Horse racing is one of the most popular sports and proudly bears a long and rich history that dates back to ancient civilizations all across the world. Thrill comes when the magnificent creatures reach amazing speeds, when one participates in the wagering, or even simply enjoys the atmosphere created by the communal aspect of watching the races. And the best place to relish in these experiences is at the fantastic annual event in England – Royal Ascot.
This event takes place at the Ascot Racecourse in Berkshire, England, which was founded by Queen Anne in 1711, who saw the potential for “horses to gallop at full stretch” at an open heath in East Cote. The racecourse was officially inaugurated on August 11th of the same year by hosting the first race, aptly called “Her Majesty’s Plate”. From then on, over the past 300 years, Royal Ascot has become the centerpiece of the British summer calendar and the ultimate stage for the best racehorses in the world.
The event takes place over the course of five days, each of which begin at 2pm with the Royal Procession, a tradition that began in 1825 by King George IV, where the Queen and other member of the Royal family arrive down the straight mile in the Royal Landaus, accompanied by the National Anthem and the raising of the Royal Standard. The first day always takes place on a Tuesday, with the first race being “The Queen Anne Stakes”, as tradition dictates.
However, the most memorable day is the third day of the event, always on a Thursday, due to most prestigious race taking place – The Gold Cup, which consists of over two-and-a-half miles where the world’s most elite long-distance horses participate in a test of endurance. This day is colloquially called “Ladies Day”, as the event’s reputation for sartorial excellence is taken to a higher level through designer creations and millinery masterpieces take center stage.
Royal Ascot seeks to maintain a timeless appeal through elegance, and as such, the racecourse has four different enclosures, each of which has a different Dress Code. The most famous one is the Royal Enclosure, where new applicants must be sponsored by two eligible Members, and where the strictest Dress Code can be seen, as ladies are required to wear formal daywear and a hat or headpiece, and men can be seen sporting morning dress, which include the characteristic waistcoat and top hat.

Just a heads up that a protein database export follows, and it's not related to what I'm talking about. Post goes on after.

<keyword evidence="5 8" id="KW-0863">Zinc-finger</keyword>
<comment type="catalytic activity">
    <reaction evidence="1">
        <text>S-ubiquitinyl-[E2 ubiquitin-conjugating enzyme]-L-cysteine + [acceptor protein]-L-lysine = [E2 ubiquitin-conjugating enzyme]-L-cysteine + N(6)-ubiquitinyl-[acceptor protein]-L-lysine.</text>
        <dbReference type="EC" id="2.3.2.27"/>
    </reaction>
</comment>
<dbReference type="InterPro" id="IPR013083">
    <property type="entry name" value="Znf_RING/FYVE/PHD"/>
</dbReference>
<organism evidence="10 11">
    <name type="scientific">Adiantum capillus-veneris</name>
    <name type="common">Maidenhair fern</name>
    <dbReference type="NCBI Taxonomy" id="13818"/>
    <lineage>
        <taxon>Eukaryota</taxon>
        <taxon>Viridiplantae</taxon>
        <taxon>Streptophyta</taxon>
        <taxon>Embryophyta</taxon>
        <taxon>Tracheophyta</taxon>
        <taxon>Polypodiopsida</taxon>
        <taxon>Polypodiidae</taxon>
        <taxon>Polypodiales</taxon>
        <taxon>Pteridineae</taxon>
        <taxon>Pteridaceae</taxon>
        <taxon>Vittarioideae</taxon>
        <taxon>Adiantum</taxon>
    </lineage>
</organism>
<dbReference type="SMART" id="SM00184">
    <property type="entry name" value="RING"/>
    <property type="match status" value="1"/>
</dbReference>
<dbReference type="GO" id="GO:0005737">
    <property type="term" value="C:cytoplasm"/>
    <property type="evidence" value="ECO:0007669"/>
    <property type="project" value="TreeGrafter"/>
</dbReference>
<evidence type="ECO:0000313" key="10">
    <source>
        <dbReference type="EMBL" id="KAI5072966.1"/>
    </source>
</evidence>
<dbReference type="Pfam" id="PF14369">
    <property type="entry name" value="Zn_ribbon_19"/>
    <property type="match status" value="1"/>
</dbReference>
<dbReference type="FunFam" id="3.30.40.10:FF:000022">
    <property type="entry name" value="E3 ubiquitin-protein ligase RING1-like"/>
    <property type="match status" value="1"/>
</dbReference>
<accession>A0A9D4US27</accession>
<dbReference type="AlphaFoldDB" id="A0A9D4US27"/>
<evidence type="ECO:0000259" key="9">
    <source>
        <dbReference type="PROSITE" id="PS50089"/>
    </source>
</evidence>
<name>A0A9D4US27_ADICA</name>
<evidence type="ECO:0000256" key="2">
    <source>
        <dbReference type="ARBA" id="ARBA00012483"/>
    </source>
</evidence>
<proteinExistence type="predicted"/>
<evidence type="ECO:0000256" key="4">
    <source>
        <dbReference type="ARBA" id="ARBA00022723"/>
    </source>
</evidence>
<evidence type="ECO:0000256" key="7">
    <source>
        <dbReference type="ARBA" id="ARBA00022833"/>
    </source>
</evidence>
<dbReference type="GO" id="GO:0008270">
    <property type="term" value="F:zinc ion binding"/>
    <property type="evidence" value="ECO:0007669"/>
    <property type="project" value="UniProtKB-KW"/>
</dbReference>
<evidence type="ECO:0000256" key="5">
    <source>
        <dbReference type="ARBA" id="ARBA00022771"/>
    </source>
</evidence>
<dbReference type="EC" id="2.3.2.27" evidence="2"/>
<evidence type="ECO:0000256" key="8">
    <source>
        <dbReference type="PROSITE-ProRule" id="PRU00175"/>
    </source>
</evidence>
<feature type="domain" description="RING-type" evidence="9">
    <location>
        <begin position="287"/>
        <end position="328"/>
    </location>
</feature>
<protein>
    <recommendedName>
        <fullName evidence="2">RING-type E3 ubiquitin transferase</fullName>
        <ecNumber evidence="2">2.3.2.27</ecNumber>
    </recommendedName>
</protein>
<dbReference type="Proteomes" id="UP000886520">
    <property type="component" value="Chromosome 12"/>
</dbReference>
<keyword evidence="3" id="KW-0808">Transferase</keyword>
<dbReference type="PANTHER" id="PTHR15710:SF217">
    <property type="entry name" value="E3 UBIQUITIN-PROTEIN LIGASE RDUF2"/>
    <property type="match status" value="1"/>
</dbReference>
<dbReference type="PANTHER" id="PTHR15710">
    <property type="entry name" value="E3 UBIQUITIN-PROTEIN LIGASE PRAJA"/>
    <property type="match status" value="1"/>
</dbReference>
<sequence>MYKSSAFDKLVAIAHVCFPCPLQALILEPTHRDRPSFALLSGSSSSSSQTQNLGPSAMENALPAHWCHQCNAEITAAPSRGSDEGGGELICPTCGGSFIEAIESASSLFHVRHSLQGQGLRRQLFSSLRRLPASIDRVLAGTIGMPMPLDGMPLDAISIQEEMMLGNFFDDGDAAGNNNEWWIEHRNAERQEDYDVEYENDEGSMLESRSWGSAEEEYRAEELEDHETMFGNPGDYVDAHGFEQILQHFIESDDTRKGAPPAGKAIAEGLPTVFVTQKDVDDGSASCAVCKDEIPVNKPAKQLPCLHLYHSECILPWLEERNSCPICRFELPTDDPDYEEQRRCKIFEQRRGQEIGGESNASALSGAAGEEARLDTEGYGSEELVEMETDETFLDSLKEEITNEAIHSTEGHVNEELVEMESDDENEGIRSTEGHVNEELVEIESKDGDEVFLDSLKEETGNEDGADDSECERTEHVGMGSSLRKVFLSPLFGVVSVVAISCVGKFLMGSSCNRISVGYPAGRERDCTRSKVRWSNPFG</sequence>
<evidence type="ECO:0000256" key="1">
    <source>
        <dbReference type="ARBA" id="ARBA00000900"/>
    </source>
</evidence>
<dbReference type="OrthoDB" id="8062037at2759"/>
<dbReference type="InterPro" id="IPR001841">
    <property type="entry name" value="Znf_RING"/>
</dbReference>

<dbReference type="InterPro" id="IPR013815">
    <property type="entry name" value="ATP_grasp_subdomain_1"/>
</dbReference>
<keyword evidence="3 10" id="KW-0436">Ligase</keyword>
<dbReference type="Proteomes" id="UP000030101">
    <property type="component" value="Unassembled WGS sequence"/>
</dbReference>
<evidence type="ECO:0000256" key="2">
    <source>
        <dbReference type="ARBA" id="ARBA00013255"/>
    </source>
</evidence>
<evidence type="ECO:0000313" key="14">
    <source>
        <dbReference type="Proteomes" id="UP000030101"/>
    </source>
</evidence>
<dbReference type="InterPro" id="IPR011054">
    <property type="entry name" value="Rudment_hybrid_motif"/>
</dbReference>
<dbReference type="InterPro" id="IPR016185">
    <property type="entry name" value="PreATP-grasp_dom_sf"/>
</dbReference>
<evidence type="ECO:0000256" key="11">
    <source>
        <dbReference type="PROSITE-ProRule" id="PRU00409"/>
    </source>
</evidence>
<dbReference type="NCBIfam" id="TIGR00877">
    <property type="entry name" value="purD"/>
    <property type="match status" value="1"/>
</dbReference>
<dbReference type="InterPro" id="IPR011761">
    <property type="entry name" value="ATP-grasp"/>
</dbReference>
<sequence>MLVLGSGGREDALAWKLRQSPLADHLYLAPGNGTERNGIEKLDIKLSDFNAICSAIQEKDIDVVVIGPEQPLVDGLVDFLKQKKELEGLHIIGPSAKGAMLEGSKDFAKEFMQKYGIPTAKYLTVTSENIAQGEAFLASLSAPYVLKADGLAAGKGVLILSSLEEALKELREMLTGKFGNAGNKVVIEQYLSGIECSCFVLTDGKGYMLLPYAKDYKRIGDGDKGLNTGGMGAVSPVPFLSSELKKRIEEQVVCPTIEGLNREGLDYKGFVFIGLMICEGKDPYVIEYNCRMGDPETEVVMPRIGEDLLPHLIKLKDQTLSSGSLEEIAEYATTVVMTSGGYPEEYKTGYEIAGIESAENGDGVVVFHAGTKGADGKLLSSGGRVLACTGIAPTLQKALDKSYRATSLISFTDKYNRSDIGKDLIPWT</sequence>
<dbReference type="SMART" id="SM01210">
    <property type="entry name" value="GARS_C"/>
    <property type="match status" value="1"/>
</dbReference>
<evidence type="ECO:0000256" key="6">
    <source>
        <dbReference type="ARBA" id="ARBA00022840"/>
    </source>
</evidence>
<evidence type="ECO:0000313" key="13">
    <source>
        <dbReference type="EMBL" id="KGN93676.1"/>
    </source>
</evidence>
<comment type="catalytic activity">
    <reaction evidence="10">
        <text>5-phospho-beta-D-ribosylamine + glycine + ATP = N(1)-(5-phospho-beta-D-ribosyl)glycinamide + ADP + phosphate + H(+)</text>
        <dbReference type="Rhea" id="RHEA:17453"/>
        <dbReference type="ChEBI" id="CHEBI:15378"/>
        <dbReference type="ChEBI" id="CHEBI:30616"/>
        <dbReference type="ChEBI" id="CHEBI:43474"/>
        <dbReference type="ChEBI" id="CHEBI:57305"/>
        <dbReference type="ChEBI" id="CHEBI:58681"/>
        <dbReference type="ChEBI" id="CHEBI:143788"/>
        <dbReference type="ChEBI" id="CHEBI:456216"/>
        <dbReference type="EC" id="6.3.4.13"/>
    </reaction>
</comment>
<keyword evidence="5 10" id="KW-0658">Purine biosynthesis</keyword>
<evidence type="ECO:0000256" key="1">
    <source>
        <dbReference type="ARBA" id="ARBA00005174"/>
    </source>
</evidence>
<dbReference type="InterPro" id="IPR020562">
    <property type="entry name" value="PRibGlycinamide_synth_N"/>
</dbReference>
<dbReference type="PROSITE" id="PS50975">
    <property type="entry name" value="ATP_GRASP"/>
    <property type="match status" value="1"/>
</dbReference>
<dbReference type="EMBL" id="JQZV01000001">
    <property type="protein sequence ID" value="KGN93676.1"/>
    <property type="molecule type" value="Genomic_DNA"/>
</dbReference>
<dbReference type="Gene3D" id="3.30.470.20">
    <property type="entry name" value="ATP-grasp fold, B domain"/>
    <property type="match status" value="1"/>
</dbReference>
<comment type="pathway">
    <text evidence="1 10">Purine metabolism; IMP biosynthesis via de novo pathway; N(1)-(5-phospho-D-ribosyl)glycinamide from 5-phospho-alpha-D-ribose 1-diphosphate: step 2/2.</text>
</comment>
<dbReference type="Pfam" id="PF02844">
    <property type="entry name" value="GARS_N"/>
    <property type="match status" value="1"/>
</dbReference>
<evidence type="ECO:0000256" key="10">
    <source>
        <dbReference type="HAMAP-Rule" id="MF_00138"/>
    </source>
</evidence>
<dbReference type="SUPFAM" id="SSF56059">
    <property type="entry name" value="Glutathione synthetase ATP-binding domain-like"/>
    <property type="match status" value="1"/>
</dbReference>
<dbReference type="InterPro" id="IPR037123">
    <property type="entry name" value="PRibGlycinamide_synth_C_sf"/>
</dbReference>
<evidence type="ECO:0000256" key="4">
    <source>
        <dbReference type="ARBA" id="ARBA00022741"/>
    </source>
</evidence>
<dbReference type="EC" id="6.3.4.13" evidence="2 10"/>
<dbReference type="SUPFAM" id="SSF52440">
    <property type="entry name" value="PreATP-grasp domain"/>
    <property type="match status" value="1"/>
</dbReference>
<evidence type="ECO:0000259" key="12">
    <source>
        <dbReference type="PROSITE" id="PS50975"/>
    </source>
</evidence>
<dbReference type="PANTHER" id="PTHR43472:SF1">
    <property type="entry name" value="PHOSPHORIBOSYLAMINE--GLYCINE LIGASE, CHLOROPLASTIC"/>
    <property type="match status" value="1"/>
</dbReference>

The Queen Anne Enclosure is not as exclusive as the Royal Enclosure, and the Dress Code is slightly less strict but incredibly formal nonetheless. Badge holders of this enclosure can participate in the traditional singing around the bandstand and fine dining.
Besides providing informal and flexible dining options throughout the event, guests can also enjoy Fine Dining à la carte menus by Michelin-starred chefs such as Raymond Blanc OBE, Simon Rogan, and Ollie Dabbous. These restaurants host uninterrupted views over various parts of the track. At the Royal Enclosure one can find the Parade Ring Restaurant, the Panoramic Restaurant, and the Trackside Restaurant, while the Queen Anne Enclosure holds the On 5 and the Wolferton Restaurant.
Whether you attend the Royal Ascot one day or all week, you are sure to have a fabulous time. The Fine Dining experiences are sure to be most enjoyable with their culinary creations and uninterrupted views perfect for such an exclusive atmosphere. The general luxury and dress codes complete the experience and create a timeless and unmissable event fit for royalty.